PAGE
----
sometimes you just have to write something that comes to mind. i could easily share personal life issues that would bore you almost as readily is it bores me, but this blog is about fitness and the news is always coming thru a mile a minute. so let’s talk statistics – yes, that boring stuff most of us really don’t understand but use when the numbers support our beliefs. btw, i don”t understand stats much either but i’ve had to make sense of some of the research in order to discuss issues with clients or lecture other fitness professionals for Exercise ETC programs.
let’s start with this article in today’s NY Times: http://well.blogs.nytimes.com/2012/03/08/shark-cartilage-may-contain-tox…
now, the gist of it is that a particular toxin – BMAA- that’s often present in the brains of deceased humans with neurodegenerative diseases such as Lou Gehrig’s or Alzheimer’s is also present in shark cartilage. shark cartilage is sold and promoted as beneficial for joint degeneration and for cancer prevention, the latter of which has never been proven and has, when touted, received notice from federal authorities. the suggestion of the article, then, is that taking shark cartilage may cause neurodenerative diseases.
now, nothing in the referenced articles support this scare tactic. it is merely a hypothetical. but let me remind you that alzheimers has been around long before shark cartilage has been on the market or that shark has been in the american/western diet; and lou gehrig died many years ago, well before any american ever thought of consuming dessicated shark cartilage for bad knees. furthermore, tho one study referenced the hi rates of certain types of brain diseases in south pacific cultures that eat large amounts of sea food, there are so many other heavy metals in fish that to isolate this one amino acid is to pick at a defenseless protein when other causes can’t be found.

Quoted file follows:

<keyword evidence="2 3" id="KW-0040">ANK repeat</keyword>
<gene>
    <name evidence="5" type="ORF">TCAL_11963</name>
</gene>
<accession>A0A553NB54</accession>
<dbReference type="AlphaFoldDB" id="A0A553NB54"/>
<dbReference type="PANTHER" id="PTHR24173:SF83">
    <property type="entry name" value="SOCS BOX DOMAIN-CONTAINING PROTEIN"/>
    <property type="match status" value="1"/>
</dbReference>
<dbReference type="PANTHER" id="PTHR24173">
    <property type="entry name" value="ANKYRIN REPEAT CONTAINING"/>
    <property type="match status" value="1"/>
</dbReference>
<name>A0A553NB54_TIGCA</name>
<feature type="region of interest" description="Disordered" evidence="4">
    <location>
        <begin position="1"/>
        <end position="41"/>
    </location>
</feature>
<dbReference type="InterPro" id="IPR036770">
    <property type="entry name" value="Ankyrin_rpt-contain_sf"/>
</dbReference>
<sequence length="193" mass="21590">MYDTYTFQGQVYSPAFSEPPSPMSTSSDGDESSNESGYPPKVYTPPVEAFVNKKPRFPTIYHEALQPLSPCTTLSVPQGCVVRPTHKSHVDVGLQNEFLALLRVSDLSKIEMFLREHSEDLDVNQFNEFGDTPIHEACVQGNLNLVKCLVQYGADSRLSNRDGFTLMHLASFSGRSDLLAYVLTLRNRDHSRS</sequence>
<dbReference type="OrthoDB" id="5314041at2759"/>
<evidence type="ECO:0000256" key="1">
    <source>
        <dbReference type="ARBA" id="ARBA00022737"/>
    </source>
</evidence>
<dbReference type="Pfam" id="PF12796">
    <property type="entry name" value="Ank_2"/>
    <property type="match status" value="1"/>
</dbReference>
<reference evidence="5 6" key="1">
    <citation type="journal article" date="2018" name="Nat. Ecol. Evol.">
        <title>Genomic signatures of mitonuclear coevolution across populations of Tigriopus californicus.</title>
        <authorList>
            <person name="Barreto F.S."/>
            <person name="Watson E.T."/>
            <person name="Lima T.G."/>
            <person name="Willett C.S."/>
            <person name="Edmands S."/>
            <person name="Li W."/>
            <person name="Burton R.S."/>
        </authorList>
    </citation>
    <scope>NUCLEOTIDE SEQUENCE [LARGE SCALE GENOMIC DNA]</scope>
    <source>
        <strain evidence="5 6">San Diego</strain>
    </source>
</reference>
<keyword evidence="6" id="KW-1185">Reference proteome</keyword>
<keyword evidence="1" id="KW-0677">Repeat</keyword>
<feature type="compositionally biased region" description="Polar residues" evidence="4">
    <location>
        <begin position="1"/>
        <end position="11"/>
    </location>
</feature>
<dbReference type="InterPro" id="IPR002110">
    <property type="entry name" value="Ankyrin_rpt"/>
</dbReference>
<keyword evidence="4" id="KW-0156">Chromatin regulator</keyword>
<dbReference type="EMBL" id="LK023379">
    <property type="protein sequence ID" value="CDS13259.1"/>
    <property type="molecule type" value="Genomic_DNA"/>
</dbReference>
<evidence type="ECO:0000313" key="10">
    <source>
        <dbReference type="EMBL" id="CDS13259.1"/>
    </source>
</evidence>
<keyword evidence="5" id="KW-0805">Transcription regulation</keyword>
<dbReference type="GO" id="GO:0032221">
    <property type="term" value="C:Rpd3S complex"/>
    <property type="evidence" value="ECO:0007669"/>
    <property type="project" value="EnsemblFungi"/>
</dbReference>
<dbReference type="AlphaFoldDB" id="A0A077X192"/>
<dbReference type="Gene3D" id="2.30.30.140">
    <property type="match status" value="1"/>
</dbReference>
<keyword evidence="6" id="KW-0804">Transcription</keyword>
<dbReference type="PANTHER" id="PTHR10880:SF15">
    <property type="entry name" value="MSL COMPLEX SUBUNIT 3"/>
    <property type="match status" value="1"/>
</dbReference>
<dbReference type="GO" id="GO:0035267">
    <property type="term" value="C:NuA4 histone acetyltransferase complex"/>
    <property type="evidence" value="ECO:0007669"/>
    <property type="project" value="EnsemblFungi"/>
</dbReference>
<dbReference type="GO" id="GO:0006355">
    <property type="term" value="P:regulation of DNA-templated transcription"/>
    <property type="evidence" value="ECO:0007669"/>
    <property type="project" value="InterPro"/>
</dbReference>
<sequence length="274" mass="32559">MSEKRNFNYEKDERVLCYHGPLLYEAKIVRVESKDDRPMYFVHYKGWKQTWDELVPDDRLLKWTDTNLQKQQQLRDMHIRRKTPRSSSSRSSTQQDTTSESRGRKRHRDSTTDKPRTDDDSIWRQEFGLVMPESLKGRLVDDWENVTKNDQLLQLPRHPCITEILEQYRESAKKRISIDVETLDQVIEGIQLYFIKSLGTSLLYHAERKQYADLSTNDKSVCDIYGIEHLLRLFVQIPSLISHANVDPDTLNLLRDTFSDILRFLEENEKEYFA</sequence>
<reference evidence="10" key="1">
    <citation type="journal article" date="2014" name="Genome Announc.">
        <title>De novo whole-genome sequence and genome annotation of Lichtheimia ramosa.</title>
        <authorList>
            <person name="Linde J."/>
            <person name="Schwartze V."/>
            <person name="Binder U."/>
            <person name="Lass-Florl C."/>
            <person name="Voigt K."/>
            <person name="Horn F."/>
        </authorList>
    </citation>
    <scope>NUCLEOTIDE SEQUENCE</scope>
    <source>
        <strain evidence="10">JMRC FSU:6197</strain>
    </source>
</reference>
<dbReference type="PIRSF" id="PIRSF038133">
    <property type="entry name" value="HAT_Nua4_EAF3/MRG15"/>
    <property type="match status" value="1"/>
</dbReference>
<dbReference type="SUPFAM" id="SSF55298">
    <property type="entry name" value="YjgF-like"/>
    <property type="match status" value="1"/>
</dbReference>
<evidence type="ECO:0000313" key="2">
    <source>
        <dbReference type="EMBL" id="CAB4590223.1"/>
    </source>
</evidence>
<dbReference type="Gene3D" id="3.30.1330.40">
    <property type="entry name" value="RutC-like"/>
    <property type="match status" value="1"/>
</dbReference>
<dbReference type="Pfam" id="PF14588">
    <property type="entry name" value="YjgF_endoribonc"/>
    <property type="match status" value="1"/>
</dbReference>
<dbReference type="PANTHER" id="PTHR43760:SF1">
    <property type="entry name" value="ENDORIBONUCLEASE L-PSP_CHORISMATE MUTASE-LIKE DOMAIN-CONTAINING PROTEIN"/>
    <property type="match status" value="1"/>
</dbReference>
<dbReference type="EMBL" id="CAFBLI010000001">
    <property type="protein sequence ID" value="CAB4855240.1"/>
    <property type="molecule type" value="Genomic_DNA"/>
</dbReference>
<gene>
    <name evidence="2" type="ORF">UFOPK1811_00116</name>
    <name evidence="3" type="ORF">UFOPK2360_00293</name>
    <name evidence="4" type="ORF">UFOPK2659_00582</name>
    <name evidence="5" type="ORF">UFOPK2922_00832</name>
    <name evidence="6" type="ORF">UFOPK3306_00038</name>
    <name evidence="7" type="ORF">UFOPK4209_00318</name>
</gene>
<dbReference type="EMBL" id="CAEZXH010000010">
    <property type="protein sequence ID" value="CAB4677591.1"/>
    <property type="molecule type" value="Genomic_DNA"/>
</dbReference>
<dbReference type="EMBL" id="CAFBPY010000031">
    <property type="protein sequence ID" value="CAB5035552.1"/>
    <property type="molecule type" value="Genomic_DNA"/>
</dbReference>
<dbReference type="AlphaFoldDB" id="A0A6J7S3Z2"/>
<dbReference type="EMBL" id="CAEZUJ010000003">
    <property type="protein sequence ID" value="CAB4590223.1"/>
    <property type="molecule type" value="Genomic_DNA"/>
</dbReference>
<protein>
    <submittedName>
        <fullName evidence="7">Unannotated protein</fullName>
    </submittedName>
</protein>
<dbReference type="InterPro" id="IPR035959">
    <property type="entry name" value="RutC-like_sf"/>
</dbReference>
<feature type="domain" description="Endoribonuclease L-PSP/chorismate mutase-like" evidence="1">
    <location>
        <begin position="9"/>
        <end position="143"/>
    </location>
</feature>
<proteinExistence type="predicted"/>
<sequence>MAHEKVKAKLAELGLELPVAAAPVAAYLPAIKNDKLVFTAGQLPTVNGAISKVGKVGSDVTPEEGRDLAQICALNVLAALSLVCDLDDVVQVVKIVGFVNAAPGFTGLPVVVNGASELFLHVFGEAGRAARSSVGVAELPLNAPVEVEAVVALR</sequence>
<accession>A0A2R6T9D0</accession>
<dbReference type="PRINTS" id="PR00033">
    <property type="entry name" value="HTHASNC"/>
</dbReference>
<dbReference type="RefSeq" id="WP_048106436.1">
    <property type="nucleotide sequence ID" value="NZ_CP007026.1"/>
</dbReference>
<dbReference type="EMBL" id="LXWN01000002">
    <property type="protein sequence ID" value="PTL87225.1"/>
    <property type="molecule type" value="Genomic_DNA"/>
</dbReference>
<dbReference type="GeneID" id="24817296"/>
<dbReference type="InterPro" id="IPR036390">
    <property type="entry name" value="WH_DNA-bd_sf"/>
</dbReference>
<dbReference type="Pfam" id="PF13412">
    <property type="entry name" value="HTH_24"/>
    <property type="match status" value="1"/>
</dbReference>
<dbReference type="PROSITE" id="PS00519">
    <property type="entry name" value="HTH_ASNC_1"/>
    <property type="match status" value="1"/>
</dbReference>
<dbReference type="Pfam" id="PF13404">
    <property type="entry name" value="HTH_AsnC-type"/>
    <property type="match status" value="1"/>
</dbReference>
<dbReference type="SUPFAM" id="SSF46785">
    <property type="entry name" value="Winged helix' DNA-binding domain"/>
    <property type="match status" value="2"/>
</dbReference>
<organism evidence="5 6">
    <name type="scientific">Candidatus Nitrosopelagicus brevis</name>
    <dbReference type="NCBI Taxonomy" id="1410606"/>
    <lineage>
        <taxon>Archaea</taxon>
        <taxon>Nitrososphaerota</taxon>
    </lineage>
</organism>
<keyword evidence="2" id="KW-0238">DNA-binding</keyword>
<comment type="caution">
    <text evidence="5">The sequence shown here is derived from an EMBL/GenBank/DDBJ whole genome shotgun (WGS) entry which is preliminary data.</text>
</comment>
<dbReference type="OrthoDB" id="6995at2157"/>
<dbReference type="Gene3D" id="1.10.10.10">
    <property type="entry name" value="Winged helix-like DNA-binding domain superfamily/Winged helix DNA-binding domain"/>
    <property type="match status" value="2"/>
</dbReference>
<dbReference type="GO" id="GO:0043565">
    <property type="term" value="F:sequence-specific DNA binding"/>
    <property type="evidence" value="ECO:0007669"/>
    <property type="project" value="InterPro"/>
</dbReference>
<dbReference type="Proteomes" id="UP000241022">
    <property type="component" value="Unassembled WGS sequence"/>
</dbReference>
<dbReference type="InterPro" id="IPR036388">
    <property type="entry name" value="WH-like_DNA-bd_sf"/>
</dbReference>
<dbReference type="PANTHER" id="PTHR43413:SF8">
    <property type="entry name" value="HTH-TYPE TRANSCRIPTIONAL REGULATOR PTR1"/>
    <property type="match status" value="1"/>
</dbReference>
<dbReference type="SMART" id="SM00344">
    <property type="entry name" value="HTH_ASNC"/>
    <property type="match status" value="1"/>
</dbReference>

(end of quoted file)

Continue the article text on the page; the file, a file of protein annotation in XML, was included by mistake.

let me suggest the following: correlation is not causation. we all learn this in stats and in classes where statistics are prominent features of the science of whatever. you may not have learned it in english 101 or philosophy 203 but even psych 100 or sociology 200 taught this principle. basically correlation means what it says – things are co-related; often one or more elements are found to some degree when one finds other elements of whatever it is one is studying. thus, as in my dissertation topic – leg length discrepancy, athletic injury, and strength imbalances – one might find that a leg length discrepancy is correlated at some statistical level worth considering when someone has an athletic injury but that it is not sufficiently correlated to any strength imbalances (that were studied); and that strength imbalances may be correlated to injury but that length discrepancies are not – making the overall correlation of the three elements so low as to say that it’s hardly an issue. and my data indeed found insufficient support for my hypothesis that the three were related. BUT if the study did find them highly correlated, there would still be NO PROOF that discrepancies caused imbalances which then caused injuries. in other words, you may find them all in the same pot but not contributing to the end piece, the injuries themselves.
with that understood, shark cartilage may have an amino acid often found in the brains of people who have certain brain disorders but the amino acid itself may NOT have come from any outside source let alone shark cartilage. it may have come about as a result of some metabolic or physiologic function that went awry in the brain itself or elsewhere in the body and that it accumulated in the brain thereby contributing to the disease itself. BUT since they have yet to pinpoint the actual causes of most neurodegenerative diseases, esp the two mentioned in the article, there’s also the chance that it just so happens that the amino acid itself is in the brains of some people as a result of some other more closely-linked biochemical disturbance that actually causes the degeneration.
in other words, don’t be scared to use shark cartilage products; just know that they also may not work to reduce joint pain and most likely don’t work to prevent or treat cancer.